As shown above, two stocks (ACRX, SCMP) did not do as well as the rest,  showing a negative return.

After one year, the average loss from ACRX and SCMP was smaller than at 22 months:

9.5% (=(12+7)/2) vs. 34.5% (=(45+24)/2).

However, the total gain was also smaller after 12 months than 22 months.

In summary: If any investor who bought these 6 stocks with an equal position in each, they could have gained 83.5% of total return 
(= (119+36-12-7+192+173)/6), if they exited on Feb 27, 2017.

Or, if they held longer, their gain would have been 156% of total return 
(=(119+134-45-24+126+624)/6), if they exited on Nov 2, 2017.

I think that these numbers speak volumes for the success of Ed Arce’s picks!

This is why I think that biotech investors can benefit from hearing his ideas on how to minimize mistakes in biotech investing.

First, he talked about the biotech sector in general: [emphasis, mine]

The biotech industry is one of the most volatile in the stock market, so investors need to be prepared for that. If investors aren't prepared, they should consider investing in funds—either a biotech index fund or exchange-traded fund (ETF)—or select an experienced investment manager with a good track record in the space.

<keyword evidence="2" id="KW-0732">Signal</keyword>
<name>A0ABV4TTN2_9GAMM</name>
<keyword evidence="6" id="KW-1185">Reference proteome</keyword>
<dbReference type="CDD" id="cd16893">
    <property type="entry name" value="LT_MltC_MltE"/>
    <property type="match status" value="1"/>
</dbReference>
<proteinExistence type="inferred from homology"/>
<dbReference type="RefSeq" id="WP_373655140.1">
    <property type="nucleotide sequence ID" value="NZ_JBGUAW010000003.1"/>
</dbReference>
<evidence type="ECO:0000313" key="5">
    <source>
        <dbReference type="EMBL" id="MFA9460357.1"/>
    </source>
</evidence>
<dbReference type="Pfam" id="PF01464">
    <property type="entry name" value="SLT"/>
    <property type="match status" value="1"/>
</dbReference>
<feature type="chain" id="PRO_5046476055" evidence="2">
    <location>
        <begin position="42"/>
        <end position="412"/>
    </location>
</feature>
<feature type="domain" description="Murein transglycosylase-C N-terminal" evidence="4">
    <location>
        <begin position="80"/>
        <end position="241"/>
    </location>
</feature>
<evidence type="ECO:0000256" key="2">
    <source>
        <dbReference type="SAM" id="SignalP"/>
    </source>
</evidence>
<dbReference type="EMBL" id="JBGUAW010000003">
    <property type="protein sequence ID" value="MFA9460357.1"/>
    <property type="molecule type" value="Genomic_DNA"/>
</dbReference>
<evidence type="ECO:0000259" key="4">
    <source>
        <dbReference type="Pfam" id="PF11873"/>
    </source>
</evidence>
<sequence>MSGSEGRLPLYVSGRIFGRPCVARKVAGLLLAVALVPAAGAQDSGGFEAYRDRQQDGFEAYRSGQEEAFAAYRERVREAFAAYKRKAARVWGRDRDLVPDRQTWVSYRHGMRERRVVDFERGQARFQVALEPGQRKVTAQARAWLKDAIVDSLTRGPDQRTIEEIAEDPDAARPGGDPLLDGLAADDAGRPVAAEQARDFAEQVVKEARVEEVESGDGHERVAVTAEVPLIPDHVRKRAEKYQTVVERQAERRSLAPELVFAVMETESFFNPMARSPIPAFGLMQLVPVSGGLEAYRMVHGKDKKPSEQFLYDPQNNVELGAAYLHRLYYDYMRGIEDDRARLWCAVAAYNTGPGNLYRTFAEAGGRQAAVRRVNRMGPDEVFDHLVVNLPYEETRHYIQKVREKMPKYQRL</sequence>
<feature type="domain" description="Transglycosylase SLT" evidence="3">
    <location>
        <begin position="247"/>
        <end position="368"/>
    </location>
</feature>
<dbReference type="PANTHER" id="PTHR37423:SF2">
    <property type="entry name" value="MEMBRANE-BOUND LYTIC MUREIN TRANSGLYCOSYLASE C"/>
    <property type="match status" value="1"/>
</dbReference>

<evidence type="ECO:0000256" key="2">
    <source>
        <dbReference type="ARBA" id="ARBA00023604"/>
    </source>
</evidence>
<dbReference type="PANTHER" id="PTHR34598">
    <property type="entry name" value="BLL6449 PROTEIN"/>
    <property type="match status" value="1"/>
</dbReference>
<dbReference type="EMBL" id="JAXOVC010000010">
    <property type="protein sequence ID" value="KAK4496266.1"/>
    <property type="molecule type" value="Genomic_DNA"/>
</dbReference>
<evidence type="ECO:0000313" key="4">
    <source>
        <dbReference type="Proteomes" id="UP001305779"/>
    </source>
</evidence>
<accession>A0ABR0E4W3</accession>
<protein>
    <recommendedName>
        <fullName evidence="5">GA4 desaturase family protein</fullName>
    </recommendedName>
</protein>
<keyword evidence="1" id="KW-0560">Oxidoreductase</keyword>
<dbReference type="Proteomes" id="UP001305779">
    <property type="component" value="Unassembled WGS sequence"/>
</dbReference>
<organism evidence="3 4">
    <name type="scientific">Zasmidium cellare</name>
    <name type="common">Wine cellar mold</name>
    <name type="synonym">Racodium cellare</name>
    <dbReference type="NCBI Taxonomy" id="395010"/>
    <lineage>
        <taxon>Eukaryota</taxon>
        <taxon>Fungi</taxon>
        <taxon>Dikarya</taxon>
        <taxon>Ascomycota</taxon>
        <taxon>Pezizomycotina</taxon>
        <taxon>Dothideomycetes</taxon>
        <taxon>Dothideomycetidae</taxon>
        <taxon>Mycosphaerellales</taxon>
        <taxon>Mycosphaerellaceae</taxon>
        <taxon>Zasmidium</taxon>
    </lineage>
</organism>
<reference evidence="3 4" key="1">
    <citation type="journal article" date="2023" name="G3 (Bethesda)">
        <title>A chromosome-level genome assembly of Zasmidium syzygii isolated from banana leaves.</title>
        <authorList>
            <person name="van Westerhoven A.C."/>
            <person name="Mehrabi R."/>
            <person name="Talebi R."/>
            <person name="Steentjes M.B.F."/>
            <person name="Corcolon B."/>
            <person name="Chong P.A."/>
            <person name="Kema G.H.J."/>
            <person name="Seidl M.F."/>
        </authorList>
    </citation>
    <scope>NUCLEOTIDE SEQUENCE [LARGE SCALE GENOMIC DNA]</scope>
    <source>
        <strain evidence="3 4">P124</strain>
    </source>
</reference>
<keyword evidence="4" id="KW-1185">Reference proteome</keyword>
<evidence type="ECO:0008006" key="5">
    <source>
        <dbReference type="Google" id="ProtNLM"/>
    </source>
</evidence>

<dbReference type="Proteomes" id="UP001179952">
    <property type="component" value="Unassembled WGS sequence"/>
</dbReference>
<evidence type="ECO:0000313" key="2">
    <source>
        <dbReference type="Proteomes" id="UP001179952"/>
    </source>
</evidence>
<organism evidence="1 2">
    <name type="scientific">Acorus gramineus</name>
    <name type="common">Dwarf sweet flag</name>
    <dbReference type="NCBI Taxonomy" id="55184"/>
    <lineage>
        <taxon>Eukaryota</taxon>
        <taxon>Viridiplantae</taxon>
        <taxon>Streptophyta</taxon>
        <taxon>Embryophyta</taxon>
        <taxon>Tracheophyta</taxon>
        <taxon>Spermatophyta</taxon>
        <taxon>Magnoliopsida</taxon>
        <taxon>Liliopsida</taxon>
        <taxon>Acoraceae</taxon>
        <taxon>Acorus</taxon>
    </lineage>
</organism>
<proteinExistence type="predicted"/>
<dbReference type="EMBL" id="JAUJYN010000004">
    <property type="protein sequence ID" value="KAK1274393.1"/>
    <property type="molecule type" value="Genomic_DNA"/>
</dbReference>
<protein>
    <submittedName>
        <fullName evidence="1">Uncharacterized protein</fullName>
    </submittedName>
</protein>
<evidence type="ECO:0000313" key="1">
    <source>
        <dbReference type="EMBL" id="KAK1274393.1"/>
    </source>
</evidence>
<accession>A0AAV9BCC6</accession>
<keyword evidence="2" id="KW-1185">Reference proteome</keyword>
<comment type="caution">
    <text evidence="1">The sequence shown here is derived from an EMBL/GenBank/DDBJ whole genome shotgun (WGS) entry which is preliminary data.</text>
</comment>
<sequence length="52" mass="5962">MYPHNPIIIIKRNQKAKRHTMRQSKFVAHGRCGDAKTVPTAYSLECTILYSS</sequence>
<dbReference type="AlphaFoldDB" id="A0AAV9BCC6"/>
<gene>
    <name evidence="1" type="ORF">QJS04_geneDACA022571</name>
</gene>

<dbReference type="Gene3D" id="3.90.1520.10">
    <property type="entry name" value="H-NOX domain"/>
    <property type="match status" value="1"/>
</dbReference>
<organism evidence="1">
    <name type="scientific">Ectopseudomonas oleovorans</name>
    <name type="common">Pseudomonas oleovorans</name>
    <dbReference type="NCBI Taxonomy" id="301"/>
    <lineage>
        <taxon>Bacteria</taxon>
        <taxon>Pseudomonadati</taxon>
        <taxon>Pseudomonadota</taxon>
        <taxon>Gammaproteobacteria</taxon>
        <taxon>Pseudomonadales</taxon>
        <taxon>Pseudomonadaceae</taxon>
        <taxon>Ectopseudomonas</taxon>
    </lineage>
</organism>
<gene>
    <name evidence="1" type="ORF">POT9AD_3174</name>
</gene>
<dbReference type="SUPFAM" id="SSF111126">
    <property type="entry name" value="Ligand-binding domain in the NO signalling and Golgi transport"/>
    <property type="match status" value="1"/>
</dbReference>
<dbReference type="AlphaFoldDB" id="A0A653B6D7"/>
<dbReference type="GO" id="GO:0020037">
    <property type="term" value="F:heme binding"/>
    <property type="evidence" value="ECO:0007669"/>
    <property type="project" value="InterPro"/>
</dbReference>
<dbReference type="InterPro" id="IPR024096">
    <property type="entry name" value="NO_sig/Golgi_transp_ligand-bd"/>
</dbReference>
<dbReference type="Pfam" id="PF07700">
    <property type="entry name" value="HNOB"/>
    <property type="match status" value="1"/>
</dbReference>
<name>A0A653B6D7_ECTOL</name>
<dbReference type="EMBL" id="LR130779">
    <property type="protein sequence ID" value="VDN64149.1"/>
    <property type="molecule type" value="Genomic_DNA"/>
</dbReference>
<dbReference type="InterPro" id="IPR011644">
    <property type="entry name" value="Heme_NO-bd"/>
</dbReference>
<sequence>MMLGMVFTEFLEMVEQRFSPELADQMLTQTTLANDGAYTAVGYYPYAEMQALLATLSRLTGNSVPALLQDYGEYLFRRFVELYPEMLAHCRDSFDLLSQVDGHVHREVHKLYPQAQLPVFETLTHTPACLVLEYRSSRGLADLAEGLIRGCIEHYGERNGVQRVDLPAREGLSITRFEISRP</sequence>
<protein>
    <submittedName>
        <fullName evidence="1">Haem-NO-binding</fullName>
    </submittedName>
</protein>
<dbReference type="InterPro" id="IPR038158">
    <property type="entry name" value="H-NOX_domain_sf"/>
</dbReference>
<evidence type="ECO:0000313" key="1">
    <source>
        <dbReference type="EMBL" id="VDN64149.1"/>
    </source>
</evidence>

Biotech stocks may be affected by broad movements within the sector, but otherwise largely trade independently of other sectors and of the market in general. But biotech is sensitive to global risk factors. When investors move broadly to safe havens, including more stable industries, biotech is one of the first sectors affected, and the trades are more pronounced than those for most other industries.

He commented about what makes biotech different from other sectors; and how investors should look at biotech companies and make informed decisions:

Fundamentally, each biotech company has very specific risks. Many have to do with particular milestones around particular clinical development programs. Earnings are another example. They are a staple of larger companies, but in the small-cap biotech space, earnings are really not much of an issue. These companies generally don't have a drug approved yet, much less earnings or profitability.